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We’re having a meltdown

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We’re having a meltdown

Story by Raga Justin, news editor

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The world is going to end soon.

In the near future, we’ll see ancient walls of ice crashing down and melting, billions of gallons worth of tidal waves surging into oceans. Sea levels rising to unprecedented levels, swallowing islands whole and magically erasing coastlines. Great cities, magnificent skylines, quickly fading to mere myths, as distant as the lost city of Atlantis. Ozone layers worn so thin, the sun burns hotter than ever before, scorching the earth and sucking the moisture out of crops.  Chaos ensues.   

At least, that’s what Hollywood would have you believe.

But others place their faith in a completely different reality.

“I don’t believe in global warming, but that’s just my opinion,” junior Colby Adkins said.

Yet global warming is an increasingly prevalent topic in political debates and everyday conversation, with candidates in the upcoming presidential election weighing in on climate change. Donald Trump has long disavowed global warming, and, according to The Guardian, was quoted last week as saying “I am not a great believer in man-made climate change. I’m not a great believer.”

Texas has long been a state that tends to favor more conservative views, holding off on outright agreement with the numerous scientists and institutions that study the changing nature of the earth, but many have decided stances on the climate.

“There is no question as to whether the planet is warming,” environmental science teacher Kelly Rowland said. “It is. The question is among scientists, whether man has an impact on that or not. The earth, as a planet, has gone through cyclic patterns of warming and cooling since it began. What we see now is that the cycle has been interrupted, and we should in fact be in another ice age. But because of man’s activities, and putting what we call greenhouse gases such as CO2 and water vapor in the air, through pollution we have trapped that in the atmosphere and warmed the planet.”

Man’s activities are widespread- you name it, we’ve done it, especially in the last 100 years. The past century alone has seen the earth’s temperature rise between 0.4 and 0.8 °C, according to livescience.com. With the boom in industrial manufacturing reaching its peak in the early 1900s, most Americans saw only the profits that could be earned from mass production of goods, failing to note the possible environmental consequences. This trend continued for the next several decades, but recent spikes in temperature and increases in storms brought the topic to national attention. Now, nearly everyone has an opinion.

“I think it’s real,” sophomore Blaire Berry said. “I think it actually exists. We’ve had some of the highest temperatures in the past couple of years. I would think that in this case the liberals are right. Of course I’m sure there are conservatives that believe it too, but yeah, I think in general everyone needs to realize it’s a thing. I mean, it’s March and it’s 82 degrees.”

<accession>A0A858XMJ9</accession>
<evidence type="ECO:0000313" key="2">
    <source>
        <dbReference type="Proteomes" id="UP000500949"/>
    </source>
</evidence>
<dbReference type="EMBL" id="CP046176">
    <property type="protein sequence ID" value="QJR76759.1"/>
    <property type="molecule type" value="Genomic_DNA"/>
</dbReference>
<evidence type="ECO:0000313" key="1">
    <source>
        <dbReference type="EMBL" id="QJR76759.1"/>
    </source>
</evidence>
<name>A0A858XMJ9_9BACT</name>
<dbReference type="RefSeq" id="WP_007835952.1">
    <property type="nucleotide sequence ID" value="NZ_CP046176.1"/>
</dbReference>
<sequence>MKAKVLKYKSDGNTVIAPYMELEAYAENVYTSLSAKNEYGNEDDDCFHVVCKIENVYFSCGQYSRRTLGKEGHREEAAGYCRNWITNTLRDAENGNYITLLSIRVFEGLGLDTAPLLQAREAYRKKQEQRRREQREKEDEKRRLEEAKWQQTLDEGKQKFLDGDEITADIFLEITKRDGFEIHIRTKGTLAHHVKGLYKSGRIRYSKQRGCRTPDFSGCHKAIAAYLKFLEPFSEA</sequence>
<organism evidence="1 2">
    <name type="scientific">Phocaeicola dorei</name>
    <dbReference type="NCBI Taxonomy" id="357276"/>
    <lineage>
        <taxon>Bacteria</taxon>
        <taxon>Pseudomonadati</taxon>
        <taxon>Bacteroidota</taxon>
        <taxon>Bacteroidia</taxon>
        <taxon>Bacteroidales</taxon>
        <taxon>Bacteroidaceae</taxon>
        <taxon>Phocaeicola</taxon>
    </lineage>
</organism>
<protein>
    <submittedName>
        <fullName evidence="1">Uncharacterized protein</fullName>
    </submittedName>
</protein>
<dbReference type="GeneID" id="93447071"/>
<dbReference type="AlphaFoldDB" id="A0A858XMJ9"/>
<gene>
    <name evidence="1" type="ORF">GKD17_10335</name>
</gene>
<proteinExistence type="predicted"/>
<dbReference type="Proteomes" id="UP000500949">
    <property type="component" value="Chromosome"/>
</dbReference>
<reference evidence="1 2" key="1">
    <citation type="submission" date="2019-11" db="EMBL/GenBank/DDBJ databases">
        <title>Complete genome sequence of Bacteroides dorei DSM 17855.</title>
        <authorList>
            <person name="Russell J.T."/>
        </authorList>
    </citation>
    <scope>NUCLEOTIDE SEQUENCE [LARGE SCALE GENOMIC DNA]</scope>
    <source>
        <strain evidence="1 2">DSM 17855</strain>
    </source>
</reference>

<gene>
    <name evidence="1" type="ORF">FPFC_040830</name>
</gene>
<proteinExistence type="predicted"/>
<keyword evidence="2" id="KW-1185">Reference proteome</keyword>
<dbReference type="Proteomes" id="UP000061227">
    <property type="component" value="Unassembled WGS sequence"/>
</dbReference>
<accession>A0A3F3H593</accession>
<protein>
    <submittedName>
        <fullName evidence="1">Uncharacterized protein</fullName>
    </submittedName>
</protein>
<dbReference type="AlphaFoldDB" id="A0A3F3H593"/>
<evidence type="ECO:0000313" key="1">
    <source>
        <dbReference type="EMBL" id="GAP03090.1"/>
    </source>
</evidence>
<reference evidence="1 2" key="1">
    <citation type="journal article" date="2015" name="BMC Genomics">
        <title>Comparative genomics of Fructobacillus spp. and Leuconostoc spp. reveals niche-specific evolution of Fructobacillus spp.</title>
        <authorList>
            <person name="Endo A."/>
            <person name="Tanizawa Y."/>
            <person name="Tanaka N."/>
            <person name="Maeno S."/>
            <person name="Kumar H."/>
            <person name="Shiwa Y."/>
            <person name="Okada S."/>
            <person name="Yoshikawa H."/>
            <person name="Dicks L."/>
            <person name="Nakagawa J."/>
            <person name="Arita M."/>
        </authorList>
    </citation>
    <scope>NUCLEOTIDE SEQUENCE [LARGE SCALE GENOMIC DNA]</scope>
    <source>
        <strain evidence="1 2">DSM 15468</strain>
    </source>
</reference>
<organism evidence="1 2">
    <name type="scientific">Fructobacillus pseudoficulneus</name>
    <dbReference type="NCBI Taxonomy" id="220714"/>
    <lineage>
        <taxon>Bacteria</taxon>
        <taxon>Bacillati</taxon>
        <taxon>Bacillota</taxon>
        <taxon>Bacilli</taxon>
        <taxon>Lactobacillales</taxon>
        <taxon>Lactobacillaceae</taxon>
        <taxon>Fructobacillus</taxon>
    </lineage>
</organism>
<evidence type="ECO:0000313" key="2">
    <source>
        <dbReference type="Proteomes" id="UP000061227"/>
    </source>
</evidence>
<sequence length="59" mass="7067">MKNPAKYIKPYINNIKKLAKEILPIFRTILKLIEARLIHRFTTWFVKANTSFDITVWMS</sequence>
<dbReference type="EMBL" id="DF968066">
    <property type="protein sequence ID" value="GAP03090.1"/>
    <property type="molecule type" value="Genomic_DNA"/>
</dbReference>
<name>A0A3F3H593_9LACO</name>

That same weather, while certainly a cause for celebration for the multitude of Americans that were able to go swimming this past Christmas, has also set off a certain unprecedented environmental chain. In 2010, Russians were hit with heat waves so intense people died from them, with temperatures that, in the 1960s, were expected to repeat only once a century, according to Scientific American. Now, however, they’re much more widespread. And of course, places like Alaska are changing rapidly- Anchorage reported its highest-ever winter temperatures this year, the Los Angeles Times reported.

The earth is poised for change, and to people like Rowland, the important thing is anticipating and preventing a possible disaster.

“Well, the consequences are that the ice caps will melt, glacial ice will melt, our sea level is going to rise,” Rowland says.  “Globally a lot of land will become ocean water. Probably, if that happens, the Gulf coast will be closer to Texarkana. The problem is trying to get people to understand that even though it may not happen in your lifetime, it’s going to happen if we don’t do something about it.”

In response to fears about the future condition of the planet, a concept known as sustainable living came into fruition. Largely credited to conservationist Rachel Carson, the eco-friendly, all-green lifestyle commits individuals to altering their everyday patterns in order to protect the earth for future generations.

“Something that is inconvenient or difficult for us to do now could help our children or grandchildren,” Rowland said. “So one of the problems is that it’s hard to get people to make uncomfortable choices when they will never see the fruits of their labor.”

No matter your political views, the general agreement is to simply do your part.

“It seems like a lot of people disrespect the planet,” senior Dylan Gray said. “God made this planet, and we should respect it and take care of it.”

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About the Writer
Raga Justin, Editor In Chief

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Falling down the bleachers at a pep rally last year didn’t daunt senior Raga Justin, who turned her humiliation into...

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